Geoff Decker, Chalkbeat New York
The number of students getting arrested or ticketed by New York City police officers during school is trending down, according to updated police statistics released last week.
The decline comes in the second school year for which the New York City Police Department, which governs school safety, has been required to publicly report how many student arrests it makes and summonses it gives out. It is also required to report the data disaggregated by gender, race, age and the category of offense.
Despite the dip, racial disparities in the arrests have remained constant, which critics say is a signal that sweeping changes to student safety policies are still needed.
During a six-month period this year, spanning from January to June 30, police made 360 students arrests, a 33 percent decline over the same period in 2012, according to data collected by the New York Civil Liberties Union.
For the same period, 465 summonses were handed out, a 50 percent decline compared to the previous year. More than half of the summonses issued were for disorderly conduct, behavior that includes fighting, obscene language, or other kinds of public disturbances.
Though considered “non-criminal,” summonses still typically requires a student to make a court appearance, which often means absence from school. Advocates say that most of the summonses — and even many of the arrests — that students are cited for could better be handled by guidance counselors, social workers and principals instead of the criminal justice system.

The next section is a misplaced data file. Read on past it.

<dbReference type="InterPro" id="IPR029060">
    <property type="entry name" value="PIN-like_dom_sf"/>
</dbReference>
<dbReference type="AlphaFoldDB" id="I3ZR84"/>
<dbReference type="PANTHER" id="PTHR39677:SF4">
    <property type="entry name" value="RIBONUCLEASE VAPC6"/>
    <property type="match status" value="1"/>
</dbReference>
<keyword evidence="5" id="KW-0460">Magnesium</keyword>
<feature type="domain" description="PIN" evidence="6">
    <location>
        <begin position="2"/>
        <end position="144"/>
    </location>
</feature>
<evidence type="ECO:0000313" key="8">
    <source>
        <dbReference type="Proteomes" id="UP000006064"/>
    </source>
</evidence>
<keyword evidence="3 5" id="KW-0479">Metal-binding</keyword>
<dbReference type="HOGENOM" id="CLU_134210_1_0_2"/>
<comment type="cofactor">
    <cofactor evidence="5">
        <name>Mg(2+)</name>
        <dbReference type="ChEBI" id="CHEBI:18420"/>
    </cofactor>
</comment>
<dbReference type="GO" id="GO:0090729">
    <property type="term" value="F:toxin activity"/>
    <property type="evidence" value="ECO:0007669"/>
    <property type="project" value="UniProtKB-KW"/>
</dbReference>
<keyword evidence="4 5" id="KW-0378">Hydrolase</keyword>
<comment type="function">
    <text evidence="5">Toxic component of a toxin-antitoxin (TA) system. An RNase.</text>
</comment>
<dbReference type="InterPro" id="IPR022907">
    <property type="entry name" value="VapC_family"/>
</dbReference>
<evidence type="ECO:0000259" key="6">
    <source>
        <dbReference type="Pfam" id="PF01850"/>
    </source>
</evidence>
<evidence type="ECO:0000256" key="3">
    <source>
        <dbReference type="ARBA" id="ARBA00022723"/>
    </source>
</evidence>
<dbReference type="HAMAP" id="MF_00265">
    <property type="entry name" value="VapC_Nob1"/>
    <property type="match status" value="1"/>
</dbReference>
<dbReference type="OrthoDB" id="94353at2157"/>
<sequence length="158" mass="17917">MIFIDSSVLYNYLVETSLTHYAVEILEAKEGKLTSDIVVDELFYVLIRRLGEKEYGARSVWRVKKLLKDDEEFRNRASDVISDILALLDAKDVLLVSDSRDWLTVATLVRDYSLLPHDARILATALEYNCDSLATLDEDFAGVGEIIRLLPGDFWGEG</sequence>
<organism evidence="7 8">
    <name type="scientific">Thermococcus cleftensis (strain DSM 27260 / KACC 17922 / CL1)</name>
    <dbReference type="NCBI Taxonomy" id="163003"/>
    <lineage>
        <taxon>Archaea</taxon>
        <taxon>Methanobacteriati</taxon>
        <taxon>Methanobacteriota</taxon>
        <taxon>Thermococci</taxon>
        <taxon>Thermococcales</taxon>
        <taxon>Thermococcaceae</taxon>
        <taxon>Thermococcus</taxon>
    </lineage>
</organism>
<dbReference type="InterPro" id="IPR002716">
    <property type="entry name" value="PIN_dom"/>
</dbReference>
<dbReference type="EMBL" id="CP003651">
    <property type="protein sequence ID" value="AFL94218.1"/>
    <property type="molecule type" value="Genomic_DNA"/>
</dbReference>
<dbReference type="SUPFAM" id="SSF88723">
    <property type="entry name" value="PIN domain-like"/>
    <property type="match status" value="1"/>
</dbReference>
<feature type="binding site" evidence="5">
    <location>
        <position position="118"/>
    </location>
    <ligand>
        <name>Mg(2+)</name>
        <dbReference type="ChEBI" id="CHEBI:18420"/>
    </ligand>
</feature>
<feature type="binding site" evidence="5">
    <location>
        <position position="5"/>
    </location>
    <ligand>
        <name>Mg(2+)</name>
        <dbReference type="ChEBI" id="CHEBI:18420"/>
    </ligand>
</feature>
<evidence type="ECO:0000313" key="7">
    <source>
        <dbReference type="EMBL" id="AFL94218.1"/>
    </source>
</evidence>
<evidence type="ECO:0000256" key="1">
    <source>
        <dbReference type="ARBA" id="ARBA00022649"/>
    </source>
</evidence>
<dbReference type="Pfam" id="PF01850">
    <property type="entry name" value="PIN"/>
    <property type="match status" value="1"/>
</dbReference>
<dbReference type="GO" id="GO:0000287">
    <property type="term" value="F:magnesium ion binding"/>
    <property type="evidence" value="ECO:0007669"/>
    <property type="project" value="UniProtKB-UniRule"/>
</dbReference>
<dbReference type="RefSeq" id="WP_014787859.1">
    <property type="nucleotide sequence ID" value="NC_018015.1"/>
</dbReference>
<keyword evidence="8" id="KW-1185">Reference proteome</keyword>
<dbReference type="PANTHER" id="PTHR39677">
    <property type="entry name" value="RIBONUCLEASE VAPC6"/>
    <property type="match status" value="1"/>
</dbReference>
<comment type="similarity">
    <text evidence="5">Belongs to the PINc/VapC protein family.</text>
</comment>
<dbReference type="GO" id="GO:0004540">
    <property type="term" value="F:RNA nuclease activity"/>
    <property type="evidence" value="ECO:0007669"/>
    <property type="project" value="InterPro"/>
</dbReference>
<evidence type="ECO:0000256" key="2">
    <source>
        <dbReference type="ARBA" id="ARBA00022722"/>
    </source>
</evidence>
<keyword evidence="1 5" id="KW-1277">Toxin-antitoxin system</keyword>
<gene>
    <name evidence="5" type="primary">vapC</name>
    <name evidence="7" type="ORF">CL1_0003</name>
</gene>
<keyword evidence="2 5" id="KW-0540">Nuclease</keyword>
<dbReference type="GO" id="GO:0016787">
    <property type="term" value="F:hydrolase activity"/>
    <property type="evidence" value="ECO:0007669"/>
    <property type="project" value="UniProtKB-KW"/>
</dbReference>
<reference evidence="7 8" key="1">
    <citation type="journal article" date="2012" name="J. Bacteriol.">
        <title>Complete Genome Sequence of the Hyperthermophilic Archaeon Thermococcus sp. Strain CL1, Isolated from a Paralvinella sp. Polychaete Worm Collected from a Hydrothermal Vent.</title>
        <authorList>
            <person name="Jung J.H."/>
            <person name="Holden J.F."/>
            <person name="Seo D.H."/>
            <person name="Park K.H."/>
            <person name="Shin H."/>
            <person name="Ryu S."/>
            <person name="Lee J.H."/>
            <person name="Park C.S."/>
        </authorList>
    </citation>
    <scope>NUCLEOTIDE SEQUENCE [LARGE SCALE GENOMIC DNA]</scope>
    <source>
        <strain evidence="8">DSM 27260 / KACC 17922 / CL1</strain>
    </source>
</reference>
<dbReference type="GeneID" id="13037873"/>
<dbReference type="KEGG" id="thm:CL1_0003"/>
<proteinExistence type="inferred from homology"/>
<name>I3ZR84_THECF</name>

“We don’t want cops dealing with issues that are best dealt with by teachers,” said Donna Lieberman, executive director of NYCLU.
Lieberman is part of a coalition that wants the next mayoral administration to adopt a series of recommendations to give principals more authority of how their students are disciplined. Currently, the New York City Police Department governs school safety, an arrangement forged in 1998 by the Rudy Giuliani administration and approved by the Board of Education, which was headed by mayoral candidate Bill Thompson.
Thompson now opposes the current system of school safety governance. He has said he supported the move in 1998 because schools were more dangerous.
“Schools weren’t safe, we created a transfer of our public safety division over to the police department so it was more professionally done,” Thompson told NY1 in May.
In the 15 years since the Giuliani agreement, the number of school safety agents and armed police officers working in schools has swelled from about 3,200 to 5,200, according to NYCLU.
The coalition says the current system has disproportionately negative impact on minority students. Despite representing about 70 percent of the student population, black and Latino students account for almost all of the arrests and summonses, a persistent trend that has not subsided despite the overall decline.
“There is a divide in the experience that our kids have in school,” Lieberman said, referring to the racial gap.
Advocates suggested that the overall numbers have dipped in part because of the new public reporting requirements for the NYPD. The city has also signed off on pilot training programsfor some of its school safety agents who work in schools with the most arrests and summons.
Most Democratic candidates have already said they support returning the less severe school safety responsibilities to being under a principal’s authority.
Joe Lhota, a leading Republican candidate who worked under the Giuliani administration, did not respond to requests for comment.